Charlie Charters

From Wikipedia, the free encyclopedia
Jump to: navigation, search
Charlie Charters
Charlie Charters in Yorkshire July 2009

Charlie Charters (born 1968, London) is a former rugby union official and sports marketing executive turned thriller writer whose debut book Bolt Action was published by Hodder & Stoughton in 2010.[1] Charters was raised in Fiji where his mother was making a documentary film and met his father, a tobacco farmer. He is the son-in-law of well-known Fijian businesswoman and deposed Member of Parliament Mere Samisoni. He and his wife Vanessa divide their time between a house near Barton-le-Willows, North Yorkshire, and Suva, Fiji.

Early life[edit]

Charters attended Rugby School, Downing College, Cambridge where he was friends with former England cricket captain Mike Atherton and author Toby Young, and the Centre for Journalism Studies, Cardiff University, where his contemporaries included BBC reporters Dominic Hughes, Laura Trevelyan, Simon Hall and "The Dig Tree" author, the late Sarah Murgatroyd.[2] While studying in Cardiff, he worked as a subeditor on the Western Mail (Wales) and DJ on South Wales radio station Red Dragon FM.[3] Charters was a stringer for United Press International (UPI) in Croatia,[4] a TV presenter in Fiji and a freelance journalist in Hong Kong before embarking on a sports marketing career with Seamus O'Brien at the World Sport Group.[5] Along with Dale Tempest and Spencer Robinson, Charters was a noted part-time sports presenter[6] for Hong Kong's ATV World.

Pacific Islands Rugby Alliance[edit]

The idea of combining the best rugby talent in the Pacific dates back to at least 1924, and the first tour by a Fiji side to Samoa. This visit proved so popular that a hybrid ‘inter-island’ team to play in New Zealand was proposed but never eventuated.[7]

On 26 August 1995 the International Rugby Board (IRB) declared rugby union an ‘open’ or professional game. Quickly teams within the resulting South Africa, New Zealand and Australian Rugby unions (SANZAR) structure as well as Australian club and New Zealand National Provincial Championship teams began offering lucrative professional contracts to island players[8] forcing the largely amateur rugby structures in the Pacific into near-collapse as they tried to hold on to their best players and brightest prospects.[9] It was in these conditions, with the three Unions playing fewer Tests and losing by larger margins as more of their top players were contracted in New Zealand, Australia, Japan or Europe,[10] that the time was right for the three Unions to consider pooling their talent.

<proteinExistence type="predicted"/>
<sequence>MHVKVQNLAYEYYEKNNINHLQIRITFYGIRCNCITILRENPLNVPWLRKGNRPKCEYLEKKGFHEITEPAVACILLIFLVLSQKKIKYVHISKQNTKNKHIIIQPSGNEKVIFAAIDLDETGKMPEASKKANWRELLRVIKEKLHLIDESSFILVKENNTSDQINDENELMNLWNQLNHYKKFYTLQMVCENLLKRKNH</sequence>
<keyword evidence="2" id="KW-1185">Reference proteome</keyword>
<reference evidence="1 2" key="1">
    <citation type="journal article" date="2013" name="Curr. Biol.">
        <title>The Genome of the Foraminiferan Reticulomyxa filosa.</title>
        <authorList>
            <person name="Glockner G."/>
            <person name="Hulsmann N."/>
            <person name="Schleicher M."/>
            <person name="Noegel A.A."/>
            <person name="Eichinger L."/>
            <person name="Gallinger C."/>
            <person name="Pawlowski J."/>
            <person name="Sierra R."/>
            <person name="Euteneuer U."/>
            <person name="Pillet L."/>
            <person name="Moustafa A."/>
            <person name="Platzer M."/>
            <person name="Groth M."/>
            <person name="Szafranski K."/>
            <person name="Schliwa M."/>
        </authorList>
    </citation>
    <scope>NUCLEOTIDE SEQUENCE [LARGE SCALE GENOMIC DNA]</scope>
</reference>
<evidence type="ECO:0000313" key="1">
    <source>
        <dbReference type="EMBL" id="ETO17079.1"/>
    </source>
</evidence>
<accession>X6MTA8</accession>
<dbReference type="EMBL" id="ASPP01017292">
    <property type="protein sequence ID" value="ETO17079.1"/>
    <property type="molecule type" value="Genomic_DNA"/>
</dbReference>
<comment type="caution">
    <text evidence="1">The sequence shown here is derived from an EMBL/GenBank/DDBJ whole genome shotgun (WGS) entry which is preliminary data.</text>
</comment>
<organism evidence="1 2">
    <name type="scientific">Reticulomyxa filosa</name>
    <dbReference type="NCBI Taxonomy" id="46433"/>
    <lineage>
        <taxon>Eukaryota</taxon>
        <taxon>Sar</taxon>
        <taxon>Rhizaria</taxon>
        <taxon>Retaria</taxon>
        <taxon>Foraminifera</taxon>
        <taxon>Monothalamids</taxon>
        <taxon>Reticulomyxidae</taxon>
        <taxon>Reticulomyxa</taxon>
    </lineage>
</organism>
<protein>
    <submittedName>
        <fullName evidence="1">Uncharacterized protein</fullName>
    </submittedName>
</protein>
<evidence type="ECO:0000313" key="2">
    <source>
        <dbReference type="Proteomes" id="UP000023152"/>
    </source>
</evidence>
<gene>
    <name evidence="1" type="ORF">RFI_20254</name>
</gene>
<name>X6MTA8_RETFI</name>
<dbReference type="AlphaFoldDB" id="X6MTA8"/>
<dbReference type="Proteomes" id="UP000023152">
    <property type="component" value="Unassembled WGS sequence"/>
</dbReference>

In 2001 Charters, then marketing manager of the Fiji Rugby Union, attended a meeting in Auckland,[11] which outlined possible governance structures for Pacific Islands Rugby Alliance (PIRA) using the model of the four-country British and Irish Lions. With his background in sports marketing.[12] Charters was selected as PIRA’s first chief executive officer.[13] The initial idea was to launch the Islanders in 2002 with lucrative first matches against the All Blacks and Springboks.[14] But, before the dates of the proposed Islanders’ Tests, the England rugby team were scheduled to tour Fiji, Samoa and Tonga individually[15] and with the Rugby Football Union refusing to accept the proposed tour dates because of the late-running of the then Zurich Premiership, the IRB were forced to adjudicate, refusing to sanction the proposed 2002 Islanders matches.[16]